Nelson, Paul D. Frederick McGhee: A Life on the Color Line, 1861-1912.  Feb. 2002. 261p. illus. index. Minnesota Historical Society,

Booker T. Wshington Papers Vol.14l Booker T. Washington Papers Vol.8

*   *   *   *   *’s 25 Best Selling Books



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Greenback Planet: How the Dollar Conquered

the World and Threatened Civilization as We Know It

By H. W. Brands

In Greenback Planet, acclaimed historian H. W. Brands charts the dollar’s astonishing rise to become the world’s principal currency. Telling the story with the verve of a novelist, he recounts key episodes in U.S. monetary history, from the Civil War debate over fiat money (greenbacks) to the recent worldwide financial crisis. Brands explores the dollar’s changing relations to gold and silver and to other currencies and cogently explains how America’s economic might made the dollar the fundamental standard of value in world finance. He vividly describes the 1869 Black Friday attempt to corner the gold market, banker J. P. Morgan’s bailout of the U.S. treasury, the creation of the Federal Reserve, and President Franklin Roosevelt’s handling of the bank panic of 1933. Brands shows how lessons learned (and not learned) in the Great Depression have influenced subsequent U.S. monetary policy, and how the dollar’s dominance helped transform economies in countries ranging from Germany and Japan after World War II to Russia and China today. He concludes with a sobering dissection of the 2008 world financial debacle, which exposed the power–and the enormous risks–of the dollar’s worldwide reign.  The Economy

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Sex at the Margins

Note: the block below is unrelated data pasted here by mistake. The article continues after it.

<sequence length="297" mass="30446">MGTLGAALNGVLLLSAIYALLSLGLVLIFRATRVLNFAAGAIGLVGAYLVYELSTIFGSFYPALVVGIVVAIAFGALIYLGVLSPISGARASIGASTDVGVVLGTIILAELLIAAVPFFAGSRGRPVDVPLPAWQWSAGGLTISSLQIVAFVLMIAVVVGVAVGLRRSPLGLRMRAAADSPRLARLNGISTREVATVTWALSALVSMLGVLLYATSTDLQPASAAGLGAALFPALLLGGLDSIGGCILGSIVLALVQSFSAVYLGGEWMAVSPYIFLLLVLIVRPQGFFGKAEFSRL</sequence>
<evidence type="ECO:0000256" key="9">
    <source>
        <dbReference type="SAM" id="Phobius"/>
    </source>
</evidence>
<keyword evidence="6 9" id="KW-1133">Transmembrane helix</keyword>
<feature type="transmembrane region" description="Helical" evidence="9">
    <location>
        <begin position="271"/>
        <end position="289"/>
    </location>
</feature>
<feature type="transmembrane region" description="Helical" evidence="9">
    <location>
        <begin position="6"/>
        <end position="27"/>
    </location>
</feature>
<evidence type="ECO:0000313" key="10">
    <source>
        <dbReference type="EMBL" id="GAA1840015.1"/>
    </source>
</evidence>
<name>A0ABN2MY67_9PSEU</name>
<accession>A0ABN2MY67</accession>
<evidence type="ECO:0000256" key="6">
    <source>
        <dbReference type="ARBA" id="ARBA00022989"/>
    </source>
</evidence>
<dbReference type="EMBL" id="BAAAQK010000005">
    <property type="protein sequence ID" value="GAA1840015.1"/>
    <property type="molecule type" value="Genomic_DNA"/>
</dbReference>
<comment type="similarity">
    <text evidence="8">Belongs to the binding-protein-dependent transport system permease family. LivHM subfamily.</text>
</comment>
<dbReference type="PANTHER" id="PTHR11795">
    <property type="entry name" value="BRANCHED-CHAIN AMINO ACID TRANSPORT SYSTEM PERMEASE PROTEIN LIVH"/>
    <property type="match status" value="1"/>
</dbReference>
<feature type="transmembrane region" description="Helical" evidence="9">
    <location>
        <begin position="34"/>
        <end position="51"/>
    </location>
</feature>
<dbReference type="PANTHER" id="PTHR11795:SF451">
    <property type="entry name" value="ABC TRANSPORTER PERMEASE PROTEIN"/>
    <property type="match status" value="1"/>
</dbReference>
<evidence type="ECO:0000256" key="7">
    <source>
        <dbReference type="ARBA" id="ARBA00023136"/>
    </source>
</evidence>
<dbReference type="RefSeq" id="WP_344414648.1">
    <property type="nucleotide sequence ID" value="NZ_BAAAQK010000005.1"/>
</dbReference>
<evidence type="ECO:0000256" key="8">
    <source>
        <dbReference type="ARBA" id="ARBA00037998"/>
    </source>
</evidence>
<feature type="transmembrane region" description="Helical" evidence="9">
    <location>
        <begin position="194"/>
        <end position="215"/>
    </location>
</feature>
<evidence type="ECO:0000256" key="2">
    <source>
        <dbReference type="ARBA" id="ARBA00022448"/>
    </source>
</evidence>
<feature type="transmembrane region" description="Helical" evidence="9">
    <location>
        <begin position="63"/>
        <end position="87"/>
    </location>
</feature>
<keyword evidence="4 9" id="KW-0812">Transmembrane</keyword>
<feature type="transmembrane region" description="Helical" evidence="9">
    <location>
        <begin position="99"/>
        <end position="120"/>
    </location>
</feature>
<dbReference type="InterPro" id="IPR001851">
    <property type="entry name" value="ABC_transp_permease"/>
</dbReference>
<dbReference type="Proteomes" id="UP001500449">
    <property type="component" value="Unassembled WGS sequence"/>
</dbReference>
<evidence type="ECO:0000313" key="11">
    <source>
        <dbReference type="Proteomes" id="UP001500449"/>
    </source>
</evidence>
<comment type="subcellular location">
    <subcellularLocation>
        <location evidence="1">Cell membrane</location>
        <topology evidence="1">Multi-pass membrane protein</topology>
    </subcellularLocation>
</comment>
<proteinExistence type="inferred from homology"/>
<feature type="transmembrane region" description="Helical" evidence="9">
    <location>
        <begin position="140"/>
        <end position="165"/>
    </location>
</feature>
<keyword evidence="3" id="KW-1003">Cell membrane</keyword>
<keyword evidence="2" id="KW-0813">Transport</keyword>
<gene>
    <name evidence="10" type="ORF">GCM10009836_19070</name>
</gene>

Migration, Labour Markets and the Rescue Industry

By Laura María Agustín

This book explodes several myths: that selling sex is completely different from any other kind of work, that migrants who sell sex are passive victims and that the multitude of people out to save them are without self-interest. Laura Agustín makes a passionate case against these stereotypes, arguing that the label ‘trafficked’ does not accurately describe migrants’ lives and that the ‘rescue industry’ serves to disempower them. Based on extensive research amongst both migrants who sell sex and social helpers, Sex at the Margins provides a radically different analysis. Frequently, says Agustin, migrants make rational choices to travel and work in the sex industry, and although they are treated like a marginalised group they form part of the dynamic global economy. Both powerful and controversial, this book is essential reading for all those who want to understand the increasingly important relationship between sex markets, migration and the desire for social justice. “Sex at the Margins rips apart distinctions between migrants, service work and sexual labour and reveals the utter complexity of the contemporary sex industry. This book is set to be a trailblazer in the study of sexuality.”—Lisa Adkins, University of London

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The White Masters of the World

From The World and Africa, 1965

By W. E. B. Du Bois

W. E. B. Du Bois’ Arraignment and Indictment of White Civilization (Fletcher)

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Ancient African Nations

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The Death of Emmett Till by Bob Dylan  The Lonesome Death of Hattie Carroll  Only a Pawn in Their Game

Rev. Jesse Lee Peterson Thanks America for Slavery /

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The Journal of Negro History issues at Project Gutenberg

The Haitian Declaration of Independence 1804  / January 1, 1804 — The Founding of Haiti 

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update 19 December 2011